2012 15 jugs
    2017 125 3/16 -18"x 6' drop flue, home made arch
    2018 240 3/16 12 bags -Deer Run 125 RO
    2019 450 3/16 -converted RO to electric, added a membrane
    2020 600 3/16 -Maple Pro 2x6 Raised Flue, added AOF/AUF



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  7. #7
    Join Date
    Feb 2018
    Location
    WV
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    101

    Default

    Quote Originally Posted by bmbmkr View Post
    I ran out of 3/16 last year, but I did have several rolls of 5/16 so I used a 3/16-5/16-3/16 tee and ran two 3/16's laterals into a 5/16 on 10 laterals. The five 5/16 extensions were only 100' or so to the 3/4 mainline. ( 25-35' elevation drop) I had 150-175 taps in this system, and while they consistently produced 1.75 gpt, I wasn't impressed with how much the sap slowed down at the transition. In my experience, it can be done, but in my opinion, even though 5/16 has more volume than 3/16, it's not optimal. Dr. Tim told me so in a similar post last year, but I am hard headed. I thought the sap would fill the bottom of the 5/16 like it does a 3/4 mainline but it doesn't, it fills the tubing with slugs of sap and bubbles just like 3/16 but with seemingly more resistance. This year I'm taking down the 5/16, taking down the 400' mainline and goin all the way to the tank with 3/16. laterals.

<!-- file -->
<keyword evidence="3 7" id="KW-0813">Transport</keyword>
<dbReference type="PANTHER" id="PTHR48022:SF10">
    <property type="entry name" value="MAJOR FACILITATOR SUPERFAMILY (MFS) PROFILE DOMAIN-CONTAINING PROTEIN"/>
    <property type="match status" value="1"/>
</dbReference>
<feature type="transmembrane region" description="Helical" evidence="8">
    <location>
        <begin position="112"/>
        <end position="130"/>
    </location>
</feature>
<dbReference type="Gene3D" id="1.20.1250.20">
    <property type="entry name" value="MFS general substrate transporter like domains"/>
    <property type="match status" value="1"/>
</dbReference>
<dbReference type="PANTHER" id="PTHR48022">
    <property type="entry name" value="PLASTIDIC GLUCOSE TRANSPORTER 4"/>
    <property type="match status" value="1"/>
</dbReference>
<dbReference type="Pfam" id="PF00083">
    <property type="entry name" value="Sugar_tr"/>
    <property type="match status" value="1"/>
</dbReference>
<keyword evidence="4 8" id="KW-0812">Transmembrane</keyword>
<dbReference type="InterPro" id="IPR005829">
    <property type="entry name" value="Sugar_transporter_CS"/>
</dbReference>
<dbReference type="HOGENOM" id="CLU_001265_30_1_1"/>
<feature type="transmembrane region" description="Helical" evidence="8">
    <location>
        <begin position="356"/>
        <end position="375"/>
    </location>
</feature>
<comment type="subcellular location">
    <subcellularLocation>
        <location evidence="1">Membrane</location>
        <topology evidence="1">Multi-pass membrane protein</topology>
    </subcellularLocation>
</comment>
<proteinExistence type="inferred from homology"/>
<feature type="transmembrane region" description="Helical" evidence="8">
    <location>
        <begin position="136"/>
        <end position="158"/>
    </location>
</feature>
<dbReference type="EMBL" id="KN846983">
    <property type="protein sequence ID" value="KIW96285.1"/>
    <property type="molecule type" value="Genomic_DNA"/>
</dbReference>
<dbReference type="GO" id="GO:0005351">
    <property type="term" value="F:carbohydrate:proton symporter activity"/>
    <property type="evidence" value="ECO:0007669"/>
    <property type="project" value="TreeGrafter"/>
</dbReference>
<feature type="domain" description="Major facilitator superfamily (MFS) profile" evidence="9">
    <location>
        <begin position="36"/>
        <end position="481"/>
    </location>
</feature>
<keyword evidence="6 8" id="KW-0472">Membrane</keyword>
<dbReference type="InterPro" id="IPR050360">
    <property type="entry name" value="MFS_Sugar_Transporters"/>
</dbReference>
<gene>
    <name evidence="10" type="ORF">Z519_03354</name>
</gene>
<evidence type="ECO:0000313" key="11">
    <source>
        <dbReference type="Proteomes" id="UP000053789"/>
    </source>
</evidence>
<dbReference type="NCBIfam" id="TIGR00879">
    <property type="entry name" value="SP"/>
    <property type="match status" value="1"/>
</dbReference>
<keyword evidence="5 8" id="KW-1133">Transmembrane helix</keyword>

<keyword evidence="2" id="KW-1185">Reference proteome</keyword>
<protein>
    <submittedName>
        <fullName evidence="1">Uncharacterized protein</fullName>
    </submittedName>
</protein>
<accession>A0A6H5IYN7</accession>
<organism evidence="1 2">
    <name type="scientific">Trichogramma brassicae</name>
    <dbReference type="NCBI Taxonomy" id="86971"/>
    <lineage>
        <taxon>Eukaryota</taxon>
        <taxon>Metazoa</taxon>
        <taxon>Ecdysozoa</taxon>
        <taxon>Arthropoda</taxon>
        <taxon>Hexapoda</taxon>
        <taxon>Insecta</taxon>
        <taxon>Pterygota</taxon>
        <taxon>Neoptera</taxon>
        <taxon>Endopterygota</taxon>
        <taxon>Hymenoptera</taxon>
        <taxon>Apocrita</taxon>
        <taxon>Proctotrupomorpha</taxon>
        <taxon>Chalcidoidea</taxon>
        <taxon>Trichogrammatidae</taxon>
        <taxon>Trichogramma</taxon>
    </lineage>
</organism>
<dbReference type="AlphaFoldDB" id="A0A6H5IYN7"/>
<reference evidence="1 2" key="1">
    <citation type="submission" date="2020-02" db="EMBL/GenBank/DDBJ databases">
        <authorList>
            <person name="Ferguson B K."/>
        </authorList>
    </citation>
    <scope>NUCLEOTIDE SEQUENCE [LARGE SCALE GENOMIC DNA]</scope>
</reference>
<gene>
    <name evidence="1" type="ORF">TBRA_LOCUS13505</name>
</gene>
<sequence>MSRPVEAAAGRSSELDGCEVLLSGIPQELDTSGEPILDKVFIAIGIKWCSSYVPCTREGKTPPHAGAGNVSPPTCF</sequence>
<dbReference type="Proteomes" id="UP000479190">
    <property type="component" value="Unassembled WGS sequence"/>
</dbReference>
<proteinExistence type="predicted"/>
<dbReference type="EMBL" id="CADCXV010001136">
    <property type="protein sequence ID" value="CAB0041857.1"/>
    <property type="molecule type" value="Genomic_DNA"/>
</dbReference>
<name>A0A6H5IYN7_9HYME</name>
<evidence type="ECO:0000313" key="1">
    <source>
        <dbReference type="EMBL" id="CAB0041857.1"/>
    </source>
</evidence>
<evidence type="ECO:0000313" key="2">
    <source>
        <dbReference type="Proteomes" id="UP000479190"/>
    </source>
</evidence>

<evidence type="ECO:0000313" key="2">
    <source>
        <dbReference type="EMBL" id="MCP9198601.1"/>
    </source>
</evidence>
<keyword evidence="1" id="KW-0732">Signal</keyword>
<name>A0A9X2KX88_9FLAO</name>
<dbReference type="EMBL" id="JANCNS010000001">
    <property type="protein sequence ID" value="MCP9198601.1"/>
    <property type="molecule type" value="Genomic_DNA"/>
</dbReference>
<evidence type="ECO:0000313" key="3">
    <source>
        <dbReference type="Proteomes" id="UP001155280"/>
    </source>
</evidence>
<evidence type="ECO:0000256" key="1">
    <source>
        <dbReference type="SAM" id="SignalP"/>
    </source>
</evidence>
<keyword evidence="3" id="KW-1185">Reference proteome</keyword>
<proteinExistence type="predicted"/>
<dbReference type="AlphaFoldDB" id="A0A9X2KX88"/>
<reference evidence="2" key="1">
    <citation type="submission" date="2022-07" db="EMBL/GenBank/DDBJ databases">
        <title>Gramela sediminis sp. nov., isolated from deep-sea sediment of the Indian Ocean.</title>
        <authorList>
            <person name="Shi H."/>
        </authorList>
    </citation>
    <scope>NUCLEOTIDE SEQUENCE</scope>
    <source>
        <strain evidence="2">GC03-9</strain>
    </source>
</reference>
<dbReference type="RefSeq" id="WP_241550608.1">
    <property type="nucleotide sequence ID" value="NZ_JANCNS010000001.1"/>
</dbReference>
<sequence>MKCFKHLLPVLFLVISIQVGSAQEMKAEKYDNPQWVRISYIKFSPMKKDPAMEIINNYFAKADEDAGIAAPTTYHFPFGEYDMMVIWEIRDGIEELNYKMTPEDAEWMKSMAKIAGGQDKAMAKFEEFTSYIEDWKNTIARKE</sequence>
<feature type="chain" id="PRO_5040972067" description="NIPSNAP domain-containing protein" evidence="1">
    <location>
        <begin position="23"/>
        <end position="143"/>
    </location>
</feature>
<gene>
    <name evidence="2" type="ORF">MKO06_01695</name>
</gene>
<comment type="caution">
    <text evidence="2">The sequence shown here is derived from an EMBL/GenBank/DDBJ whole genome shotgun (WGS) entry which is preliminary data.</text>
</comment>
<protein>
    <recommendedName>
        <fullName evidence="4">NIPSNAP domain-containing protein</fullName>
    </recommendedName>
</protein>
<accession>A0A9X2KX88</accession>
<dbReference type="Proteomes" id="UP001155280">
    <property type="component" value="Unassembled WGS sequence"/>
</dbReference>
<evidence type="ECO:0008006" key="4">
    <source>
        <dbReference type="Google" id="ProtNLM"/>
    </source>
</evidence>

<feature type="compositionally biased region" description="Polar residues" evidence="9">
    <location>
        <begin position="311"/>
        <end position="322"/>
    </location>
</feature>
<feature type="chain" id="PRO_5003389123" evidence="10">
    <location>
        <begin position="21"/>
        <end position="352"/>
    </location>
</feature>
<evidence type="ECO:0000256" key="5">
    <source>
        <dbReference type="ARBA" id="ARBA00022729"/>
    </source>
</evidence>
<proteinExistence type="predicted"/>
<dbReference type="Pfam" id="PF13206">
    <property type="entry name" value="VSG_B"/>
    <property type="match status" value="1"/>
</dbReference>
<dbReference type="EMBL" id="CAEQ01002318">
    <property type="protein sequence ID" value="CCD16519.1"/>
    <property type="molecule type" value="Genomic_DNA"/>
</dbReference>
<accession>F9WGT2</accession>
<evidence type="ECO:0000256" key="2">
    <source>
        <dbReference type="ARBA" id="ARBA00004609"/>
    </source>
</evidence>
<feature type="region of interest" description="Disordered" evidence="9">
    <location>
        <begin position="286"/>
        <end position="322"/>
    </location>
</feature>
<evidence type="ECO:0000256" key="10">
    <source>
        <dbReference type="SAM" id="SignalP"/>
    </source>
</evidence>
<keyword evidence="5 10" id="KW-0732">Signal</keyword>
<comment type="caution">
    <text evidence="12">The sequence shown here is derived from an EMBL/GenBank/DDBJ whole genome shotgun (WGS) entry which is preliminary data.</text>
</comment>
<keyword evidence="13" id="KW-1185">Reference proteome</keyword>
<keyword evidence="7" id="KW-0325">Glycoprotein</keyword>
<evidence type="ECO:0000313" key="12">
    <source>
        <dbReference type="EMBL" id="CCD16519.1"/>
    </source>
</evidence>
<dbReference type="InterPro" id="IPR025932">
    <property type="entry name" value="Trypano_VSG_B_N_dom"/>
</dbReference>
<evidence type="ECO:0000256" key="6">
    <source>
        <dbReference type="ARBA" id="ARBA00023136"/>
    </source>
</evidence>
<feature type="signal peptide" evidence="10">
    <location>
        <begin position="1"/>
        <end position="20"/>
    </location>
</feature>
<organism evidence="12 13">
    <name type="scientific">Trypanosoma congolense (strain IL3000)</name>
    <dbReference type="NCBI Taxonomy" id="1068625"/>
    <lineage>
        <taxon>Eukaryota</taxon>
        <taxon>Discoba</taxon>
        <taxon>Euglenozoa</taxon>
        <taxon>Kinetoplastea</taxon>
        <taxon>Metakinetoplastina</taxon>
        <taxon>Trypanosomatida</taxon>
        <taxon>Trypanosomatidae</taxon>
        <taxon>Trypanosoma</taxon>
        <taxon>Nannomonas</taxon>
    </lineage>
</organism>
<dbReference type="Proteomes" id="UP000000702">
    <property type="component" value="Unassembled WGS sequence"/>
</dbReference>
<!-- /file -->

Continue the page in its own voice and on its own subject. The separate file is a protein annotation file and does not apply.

I was just going to ask if adding a 500' extension onto the 3/16" that is already about 700' would create any restrictions? I wouldn't be adding any more taps, but there will end up being about 600' straight shot between the last tap and the tank I want to relocate. (on really good slope still) I crunched the numbers and the price would be about the same for adding 3 - 3/16 extensions or going to 3/4". Working with the 3/16 will certainly be easier I can imagine.

  8. #8
    Join Date
    Jan 2006
    Location
    Oneida NY
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    10,337